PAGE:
The 'annexe', also referred to by Cantrill, is non-existent. An old hollow-way, some 2.0m deep, 80.0m south of the hillfort, has been mistaken for outworks. A perambulation of the arable slopes below wooded Wychbury Hill produced no traces of an Iron Age field system. Several fields on the north east and south east sides contain traces of rig and furrow and in one field in particular, centred at SO 92158197, it is better preserved than elsewhere and the baulks, separating areas of rig running in differing directions, might have been mistaken for an Iron Age system when viewed from the hill-fort. (Aston (5))
Published 1:2500 survey 1969 revised.

Moss Hill (Long Barrow)

Details of long barrow on Pastscape

Neolithic long barrow excavated in 1852; skeletons and a Roman coin found. The long barrow can no longer be located on the ground or on aerial photographs.
SU 336 843. A small long (probably oval) mound on Moss Hill, Sparsholt, excavated by Martin Atkins in 1852. It contained a "straight setting of sarsens" at the broad end, one of which impinged on a skeleton. Three other skeletons were found `huddled together'. Case suggests a small chambered long barrow or a pillow mound; he was unable to locate the site which may now be inside the wood which has been enlarged. A coin in the Atkins bequest in the British Museum described as "Bronze coin, 3rd brass, from Long Barrow", may come from this site (3). (1-3) This mound could not be located on the ground, nor is it visible on R.A.F air photographs. Atkins excavation report seems to make it quite clear that this is not a pillow mound. (4) Other reference. (5) The Neolithic long barow described by the previous authorities could not be identified on any of the available aerial photographs consulted during a survey of the area. (6)

Hawk Stone (Standing Stone / Menhir)

Details of stone on Pastscape

A single prehistoric standing stone known as the Hawk Stone on a natural crest on Spelsbury Down, 900 metres west of Spelsburydown Farm. The single oolitic limestone monolith is believed to stand in its original position. Although it has been suggested that the monument might be all that remains of a portal dolmen (a rare type of burial chamber), there are no surviving associated orthostats or other evidence available at present to support this claim. The stone measures approximately 1 metre by 0.9 metres at its base and tapers to 0.9 metres at the apex which is 2.3 metres above the present ground level. It stands upright and to remain balanced must have at least one third of its total length buried below ground level. A concave hollow in its upper face is known to have been worn over time by people rubbing it for luck, although it may originally have been natural in origin. Scheduled.

Stonor Park (Stone Circle)

Details of stones on Pastscape

Stone circle situated in Stonor Park, near Stonor House. It has been moved from its original site.
1. [SU 7433 8916] "A Folly here which the owner believed may have been made from a Stone Circle. (1)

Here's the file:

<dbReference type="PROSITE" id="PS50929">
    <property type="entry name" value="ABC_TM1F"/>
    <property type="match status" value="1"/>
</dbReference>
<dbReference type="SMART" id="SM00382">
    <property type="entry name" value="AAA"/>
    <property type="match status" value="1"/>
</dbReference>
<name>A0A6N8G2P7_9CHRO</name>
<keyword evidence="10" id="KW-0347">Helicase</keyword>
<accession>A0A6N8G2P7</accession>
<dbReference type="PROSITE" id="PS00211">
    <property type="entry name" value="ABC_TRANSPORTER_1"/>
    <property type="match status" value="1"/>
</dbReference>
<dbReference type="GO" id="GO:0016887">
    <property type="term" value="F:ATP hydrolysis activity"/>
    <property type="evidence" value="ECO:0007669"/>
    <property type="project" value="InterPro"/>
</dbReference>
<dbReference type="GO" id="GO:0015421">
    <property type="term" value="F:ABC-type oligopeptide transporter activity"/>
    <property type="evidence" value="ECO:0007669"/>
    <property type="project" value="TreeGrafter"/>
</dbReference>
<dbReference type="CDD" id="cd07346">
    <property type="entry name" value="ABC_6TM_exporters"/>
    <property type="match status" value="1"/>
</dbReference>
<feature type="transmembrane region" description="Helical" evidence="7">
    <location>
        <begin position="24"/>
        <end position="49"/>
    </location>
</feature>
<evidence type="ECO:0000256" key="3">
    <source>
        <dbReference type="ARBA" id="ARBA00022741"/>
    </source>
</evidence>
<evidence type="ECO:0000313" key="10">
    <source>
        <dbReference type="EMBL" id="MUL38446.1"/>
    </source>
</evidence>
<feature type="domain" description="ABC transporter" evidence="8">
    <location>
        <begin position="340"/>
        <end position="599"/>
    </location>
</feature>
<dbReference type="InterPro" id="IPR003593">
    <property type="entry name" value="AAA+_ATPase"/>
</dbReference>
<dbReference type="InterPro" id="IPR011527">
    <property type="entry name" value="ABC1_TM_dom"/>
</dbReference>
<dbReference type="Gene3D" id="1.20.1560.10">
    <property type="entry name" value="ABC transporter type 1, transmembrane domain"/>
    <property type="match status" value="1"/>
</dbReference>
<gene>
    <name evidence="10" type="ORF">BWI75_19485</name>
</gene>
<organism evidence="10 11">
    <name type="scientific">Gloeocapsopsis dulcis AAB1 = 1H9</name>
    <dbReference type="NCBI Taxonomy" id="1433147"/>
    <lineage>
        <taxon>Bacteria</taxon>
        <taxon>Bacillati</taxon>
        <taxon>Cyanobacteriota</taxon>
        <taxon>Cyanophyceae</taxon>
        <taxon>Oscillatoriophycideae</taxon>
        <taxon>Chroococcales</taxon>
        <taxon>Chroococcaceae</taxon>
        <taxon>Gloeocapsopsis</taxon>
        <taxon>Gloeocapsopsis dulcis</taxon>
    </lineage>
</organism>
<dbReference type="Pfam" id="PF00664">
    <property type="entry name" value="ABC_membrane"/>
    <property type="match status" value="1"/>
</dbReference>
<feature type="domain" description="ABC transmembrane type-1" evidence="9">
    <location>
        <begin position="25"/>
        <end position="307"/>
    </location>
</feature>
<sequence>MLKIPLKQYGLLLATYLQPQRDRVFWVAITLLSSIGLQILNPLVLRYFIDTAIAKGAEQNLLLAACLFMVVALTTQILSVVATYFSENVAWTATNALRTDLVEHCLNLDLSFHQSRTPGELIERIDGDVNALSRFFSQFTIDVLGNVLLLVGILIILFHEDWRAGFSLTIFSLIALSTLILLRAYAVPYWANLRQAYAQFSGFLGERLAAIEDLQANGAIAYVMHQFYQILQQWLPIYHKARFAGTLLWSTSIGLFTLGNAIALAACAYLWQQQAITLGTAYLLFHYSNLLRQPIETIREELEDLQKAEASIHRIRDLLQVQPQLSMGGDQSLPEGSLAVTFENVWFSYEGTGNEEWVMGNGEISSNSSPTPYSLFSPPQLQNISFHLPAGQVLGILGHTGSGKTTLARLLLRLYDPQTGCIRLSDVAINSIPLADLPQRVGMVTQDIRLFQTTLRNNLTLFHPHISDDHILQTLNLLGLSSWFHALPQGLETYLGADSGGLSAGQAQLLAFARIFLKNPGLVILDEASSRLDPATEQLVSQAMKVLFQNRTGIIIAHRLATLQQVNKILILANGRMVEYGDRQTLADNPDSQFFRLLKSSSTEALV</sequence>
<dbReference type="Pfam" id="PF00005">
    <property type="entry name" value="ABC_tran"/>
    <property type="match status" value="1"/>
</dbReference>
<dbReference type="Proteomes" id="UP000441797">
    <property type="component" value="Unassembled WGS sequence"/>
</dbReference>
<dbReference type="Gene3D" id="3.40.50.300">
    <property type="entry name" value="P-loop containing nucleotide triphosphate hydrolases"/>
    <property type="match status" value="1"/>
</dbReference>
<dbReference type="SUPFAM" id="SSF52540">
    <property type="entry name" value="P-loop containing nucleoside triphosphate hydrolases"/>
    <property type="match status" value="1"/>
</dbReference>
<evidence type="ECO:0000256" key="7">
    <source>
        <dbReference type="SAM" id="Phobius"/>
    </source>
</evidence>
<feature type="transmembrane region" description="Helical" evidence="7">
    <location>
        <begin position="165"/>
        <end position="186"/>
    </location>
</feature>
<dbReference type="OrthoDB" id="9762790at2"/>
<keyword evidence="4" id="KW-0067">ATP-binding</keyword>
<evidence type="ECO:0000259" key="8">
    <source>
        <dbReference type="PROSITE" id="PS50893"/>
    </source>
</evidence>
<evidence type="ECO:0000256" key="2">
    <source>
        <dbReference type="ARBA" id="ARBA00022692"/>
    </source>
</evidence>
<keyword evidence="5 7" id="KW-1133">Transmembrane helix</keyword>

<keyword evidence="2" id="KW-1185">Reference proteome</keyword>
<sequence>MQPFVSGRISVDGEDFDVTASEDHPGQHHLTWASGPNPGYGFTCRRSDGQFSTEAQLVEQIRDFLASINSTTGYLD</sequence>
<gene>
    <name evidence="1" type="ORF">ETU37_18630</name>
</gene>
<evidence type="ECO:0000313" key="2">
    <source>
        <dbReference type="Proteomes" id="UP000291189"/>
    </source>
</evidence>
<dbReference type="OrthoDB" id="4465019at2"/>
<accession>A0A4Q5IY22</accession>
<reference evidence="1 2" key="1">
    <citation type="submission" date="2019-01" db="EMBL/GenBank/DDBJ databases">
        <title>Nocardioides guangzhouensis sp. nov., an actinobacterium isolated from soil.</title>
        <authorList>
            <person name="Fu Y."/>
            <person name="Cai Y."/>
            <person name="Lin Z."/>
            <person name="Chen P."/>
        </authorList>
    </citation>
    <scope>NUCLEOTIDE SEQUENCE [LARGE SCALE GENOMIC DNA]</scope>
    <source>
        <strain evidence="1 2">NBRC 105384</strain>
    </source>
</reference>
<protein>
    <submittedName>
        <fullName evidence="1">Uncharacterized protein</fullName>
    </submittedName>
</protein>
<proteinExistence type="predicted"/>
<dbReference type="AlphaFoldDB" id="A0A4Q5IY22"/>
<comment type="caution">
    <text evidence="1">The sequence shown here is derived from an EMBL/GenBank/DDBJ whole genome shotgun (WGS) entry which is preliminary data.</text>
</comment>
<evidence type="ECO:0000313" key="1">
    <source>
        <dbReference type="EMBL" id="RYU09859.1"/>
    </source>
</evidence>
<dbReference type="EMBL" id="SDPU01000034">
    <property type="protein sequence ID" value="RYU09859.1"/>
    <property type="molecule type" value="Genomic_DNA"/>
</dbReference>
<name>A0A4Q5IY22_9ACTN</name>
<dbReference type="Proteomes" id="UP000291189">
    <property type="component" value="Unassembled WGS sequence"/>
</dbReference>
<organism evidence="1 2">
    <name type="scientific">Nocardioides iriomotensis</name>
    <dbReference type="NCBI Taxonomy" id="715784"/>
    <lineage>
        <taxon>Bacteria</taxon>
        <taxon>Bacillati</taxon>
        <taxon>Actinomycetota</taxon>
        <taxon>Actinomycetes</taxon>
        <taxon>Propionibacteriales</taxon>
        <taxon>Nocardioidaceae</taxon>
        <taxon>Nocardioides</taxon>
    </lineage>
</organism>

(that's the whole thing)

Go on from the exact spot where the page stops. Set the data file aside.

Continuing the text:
SU 7432 8913 (A) A stone circle composed of sarsens and pudding stones which, from the evidence of a photograph of c. 1873,
formerly stood at SU 7428 8917 (B). The owner, Maj. S. Stonor believes, however, that this is not the original site. (2)

Ladihame Corner Long Barrow

Details of long barrow on Pastscape

Long barrow, in South 'Lawn pollards' common, near Hensgrove Copse (destroyed). (Name South Lawn SP 291138) (a). (1)
There is what appears to be a long narrow barrow or two long barrows touching with a lower part in the middle, at Ladihame Corner. (Name SP 293136). (2) At SP 29331387 there is a stony mound 75.0m long, orientated NW-SE (310o-130o), 20.0m wide, and 0.5m high, except at the ends. The ends are spread to a width of 25.0m and surmounted by a mound 13.0m in diameter which at the NW end is 1.1m high and at the SE end 0.9m high. At the SE end on the W side are traces of a ditch 0.4m deep which does not go round the end. The ditch appears to go round the NW end. There are no large stones suggesting chambers. The dumb-bell plan may result from excavation but there is no evidence that the end mounds have been trenched. A woodland ride or trackway, 12.0m wide, is depicted on the OS 25" 1919, crossing midway along the long axis which may account for the flattened central part though here there is a cross trench. It appears to be a long barrow, though rather mutilated, and has been surveyed at 1:2500 on PFD. (3)

Round Hill Long Barrow

Details of long barrow on Pastscape

'A barrow called 'Round Hill' on the north side of the lane leading from Bloxham to Milton, 72ft. in length and 12ft. high, was partially destroyed in 1867 and a skull found.' (Name 'Round Hill' not recorded on any OS. publications).(1) (1-2)
'Long barrow SP 442350 had its lower end flattened when road was made but the main end is untouched in a field on N. of road. When the ditch was cleaned a piece of closely packed small small stoned walling was visible in the middle' (Nothing visible on available A/P's). (3) This area was surveyed from aerial photographs as part of the SE Warwickshire and Cotswolds HLS NMP project. No sign of the long barrow was visible at this location on any of the available aerial photographs dating back to 1946 (4).
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Hail and Welcome

Chance was born in Ratae in the year of the Rat, and grew up in the territory of the Corieltauvi.

Now living days walk west of Wale-dich (Avebury), on the border between the Atrebates, the Durotriges and the Dobunni.

Practical experience of excavation on Neolithic, Bronze-age, Roman sites.

Interested in the various tribes, how they divided their land, their agricultural calendar, common beliefs and ritual systems.

Often attends the tribal meetings held at Avebury and Stonehenge.

Contact - Chippychance on UTube